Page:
GM/Biotech Crops Report – July 2018

9th July 2018
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GM/Biotech Crops Monthly Report July 2018



New hope for paralysis victims

A break in the spinal column means paralysis because when it heals the scar tissue formed prevents transmission of the nerve impulse. Now a team at Kings College, London have developed a gene therapy in rats to restore function of the nerve. They insert a gene that makes an enzyme to dissolve the scar tissue.
Pic: ArtBrom

Anyone for a gene-edited bacon butty?

Scientists have snipped a section of pig DNA out of their genome to make them immune to the respiratory disease PRRS which causes billions of losses to the pig industry every year – a powerful argument to get this meat n sale.
Pic Paul Townsend

Bacon Butty
Wheat SM 189 Reduction of take-all damage

Whilst not actually genetic engineering, long-term wheat trials at Rothamsted Research have indicated that informed selection of wheat varieties can not only reduce the effect of the take-all fungus in that crop, it can reduce the damage in subsequent wheat crops irrespective of the variety chosen. Once the responsible genes are identified, they can be selected for in future variety development.
Pic: Keith Ewing

Weeds need feeding too

By engineering cotton so that it can metabolise phosphite into phosphate and then only applying phosphorus in the phosphite form, a team in the Texas University have created a form of cotton that can out-compete weeds that have developed herbicide resistance.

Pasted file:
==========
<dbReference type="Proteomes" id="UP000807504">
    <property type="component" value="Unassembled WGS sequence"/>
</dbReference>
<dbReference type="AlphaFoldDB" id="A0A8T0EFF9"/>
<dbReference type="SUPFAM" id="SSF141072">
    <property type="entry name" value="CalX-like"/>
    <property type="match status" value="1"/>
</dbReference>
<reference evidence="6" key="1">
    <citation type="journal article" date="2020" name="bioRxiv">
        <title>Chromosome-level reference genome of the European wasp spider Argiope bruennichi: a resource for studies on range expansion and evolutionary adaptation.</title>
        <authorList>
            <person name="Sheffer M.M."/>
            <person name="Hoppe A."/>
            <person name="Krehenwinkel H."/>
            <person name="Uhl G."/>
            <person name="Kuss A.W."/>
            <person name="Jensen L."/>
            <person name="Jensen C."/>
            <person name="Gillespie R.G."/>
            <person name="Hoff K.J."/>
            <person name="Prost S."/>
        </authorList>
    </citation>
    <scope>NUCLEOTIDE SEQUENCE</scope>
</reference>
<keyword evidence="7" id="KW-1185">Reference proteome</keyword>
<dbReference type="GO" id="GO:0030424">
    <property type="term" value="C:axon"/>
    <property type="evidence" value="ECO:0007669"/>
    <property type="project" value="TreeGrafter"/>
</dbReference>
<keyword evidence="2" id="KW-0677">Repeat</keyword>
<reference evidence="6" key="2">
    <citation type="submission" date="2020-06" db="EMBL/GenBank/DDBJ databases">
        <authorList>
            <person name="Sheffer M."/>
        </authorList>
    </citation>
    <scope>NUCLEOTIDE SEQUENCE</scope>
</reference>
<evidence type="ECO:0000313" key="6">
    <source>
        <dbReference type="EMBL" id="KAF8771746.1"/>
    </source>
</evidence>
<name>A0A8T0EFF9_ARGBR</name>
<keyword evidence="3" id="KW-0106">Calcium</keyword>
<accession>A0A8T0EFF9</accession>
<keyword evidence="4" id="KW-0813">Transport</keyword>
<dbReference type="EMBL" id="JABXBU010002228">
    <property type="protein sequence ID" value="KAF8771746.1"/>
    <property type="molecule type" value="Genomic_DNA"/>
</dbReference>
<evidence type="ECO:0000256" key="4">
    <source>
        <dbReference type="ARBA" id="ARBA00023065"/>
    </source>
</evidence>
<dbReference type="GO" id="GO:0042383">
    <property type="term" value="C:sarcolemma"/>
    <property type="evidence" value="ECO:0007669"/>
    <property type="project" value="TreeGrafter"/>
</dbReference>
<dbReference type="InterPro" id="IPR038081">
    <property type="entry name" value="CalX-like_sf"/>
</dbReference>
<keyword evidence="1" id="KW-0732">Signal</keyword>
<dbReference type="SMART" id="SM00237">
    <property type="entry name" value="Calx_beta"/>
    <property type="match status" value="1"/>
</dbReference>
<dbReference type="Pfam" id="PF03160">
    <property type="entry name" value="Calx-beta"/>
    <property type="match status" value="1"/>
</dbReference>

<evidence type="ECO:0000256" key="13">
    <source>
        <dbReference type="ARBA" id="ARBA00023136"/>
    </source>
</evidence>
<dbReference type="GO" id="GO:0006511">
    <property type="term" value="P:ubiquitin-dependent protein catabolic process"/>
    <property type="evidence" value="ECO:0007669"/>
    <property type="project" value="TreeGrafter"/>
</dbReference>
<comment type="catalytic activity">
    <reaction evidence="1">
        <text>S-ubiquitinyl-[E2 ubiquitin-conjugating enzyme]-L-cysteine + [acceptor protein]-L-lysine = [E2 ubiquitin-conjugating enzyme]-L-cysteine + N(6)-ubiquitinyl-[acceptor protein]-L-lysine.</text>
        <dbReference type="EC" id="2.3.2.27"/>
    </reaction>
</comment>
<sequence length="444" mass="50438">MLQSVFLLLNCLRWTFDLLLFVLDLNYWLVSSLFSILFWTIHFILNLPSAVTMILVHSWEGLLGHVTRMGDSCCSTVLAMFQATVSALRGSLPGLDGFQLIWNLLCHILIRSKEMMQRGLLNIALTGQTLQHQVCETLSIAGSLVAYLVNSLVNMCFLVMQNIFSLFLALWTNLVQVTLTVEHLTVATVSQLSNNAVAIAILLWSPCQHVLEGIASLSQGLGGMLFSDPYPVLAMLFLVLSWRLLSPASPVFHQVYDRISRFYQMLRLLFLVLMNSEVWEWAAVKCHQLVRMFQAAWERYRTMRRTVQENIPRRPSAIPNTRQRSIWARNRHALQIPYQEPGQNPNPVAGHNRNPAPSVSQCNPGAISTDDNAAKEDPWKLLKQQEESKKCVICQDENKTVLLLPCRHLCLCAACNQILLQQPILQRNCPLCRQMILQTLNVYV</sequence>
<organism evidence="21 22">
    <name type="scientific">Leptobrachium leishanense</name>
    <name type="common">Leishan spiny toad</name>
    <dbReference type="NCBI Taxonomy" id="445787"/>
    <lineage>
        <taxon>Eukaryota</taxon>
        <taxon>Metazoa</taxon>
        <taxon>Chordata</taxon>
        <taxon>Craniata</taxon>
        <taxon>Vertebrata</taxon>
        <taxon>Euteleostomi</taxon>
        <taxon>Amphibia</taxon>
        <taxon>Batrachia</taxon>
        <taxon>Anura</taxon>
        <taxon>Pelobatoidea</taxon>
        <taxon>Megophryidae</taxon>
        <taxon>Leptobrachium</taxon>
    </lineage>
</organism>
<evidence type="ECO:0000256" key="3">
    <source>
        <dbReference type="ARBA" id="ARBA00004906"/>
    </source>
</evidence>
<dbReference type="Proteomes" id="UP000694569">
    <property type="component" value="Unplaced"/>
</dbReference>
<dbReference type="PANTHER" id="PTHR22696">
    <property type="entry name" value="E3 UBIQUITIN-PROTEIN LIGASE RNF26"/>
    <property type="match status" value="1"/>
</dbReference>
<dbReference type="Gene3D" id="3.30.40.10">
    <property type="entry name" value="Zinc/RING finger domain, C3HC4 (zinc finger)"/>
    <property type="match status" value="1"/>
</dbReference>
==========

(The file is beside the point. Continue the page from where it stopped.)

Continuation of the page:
Pic: Julie Delio

Cotton 18
CRISPR 18 Chinese scientists develop mutant cotton

Because cotton is allotetraploid, mutations are hard to generate by normal techniques but by using CRISPR-Cas9 editing of specific genes Chinese scientists have developed a technique and identified two lines that show Verticillium resistance. These lines can be used to develop commercial varieties with this resistance.

Boosting plant defence mechanisms

A team from York and Warwick Universities have developed a method to re-wire Arabidopsis defence mechanism to create a feedback that increases responses to pathogen attack. Now it needs to be transferred to some crop plants.
Pic: Carolina Biological Supply Co

Blue-Green Algae A new type of photosynthesis

Plants look green because they absorb red light to power their chlorophyll but now a type of photosynthesis that makes better use of infra-red wavelength light has been identified in blue-green algae.
Pic: Roger Bunting

Gene editing improves starch content of sweet potato

By over-expressing a specific gene in sweet potato, a team in China have improved both the quantity and quality of the starch found in this plant. The gene responsible is present in other crops and so the technique should be applicable to a range of crops.
Source: dollen

 Sweet Potato


  • Z3496 – oilseed rape with glyphosate tolerance approved for food and feed use in Malaysia.
  • MZIR098 – maize with Coleopteran insect resistance and tolerance of glufosinate approved for food and feed use in Malaysia.
  • MON87427 – maize with glyphosate tolerance approved for food and feed use in Malaysia, food, feed and environmental use in Brazil and feed use in Singapore.
  • Event 1 – cotton with Lepidopteran insect resistance approved for food, feed and environmental use in Ethiopia and Swaziland.
  • MON87708 x MON89788 x A5547-127 – soybean with tolerance of glufosinate, glyphosate and dicamba approved for food use in Taiwan.
  • KK179 x J101 – alfalfa with altered lignin content and tolerance of glyphosate approved for food, feed and environmental use in Argentina.
  • MON87708 x MON89788 – soybean with tolerance of glyphosate and dicamba approved for food, feed and environmental use in Argentina.


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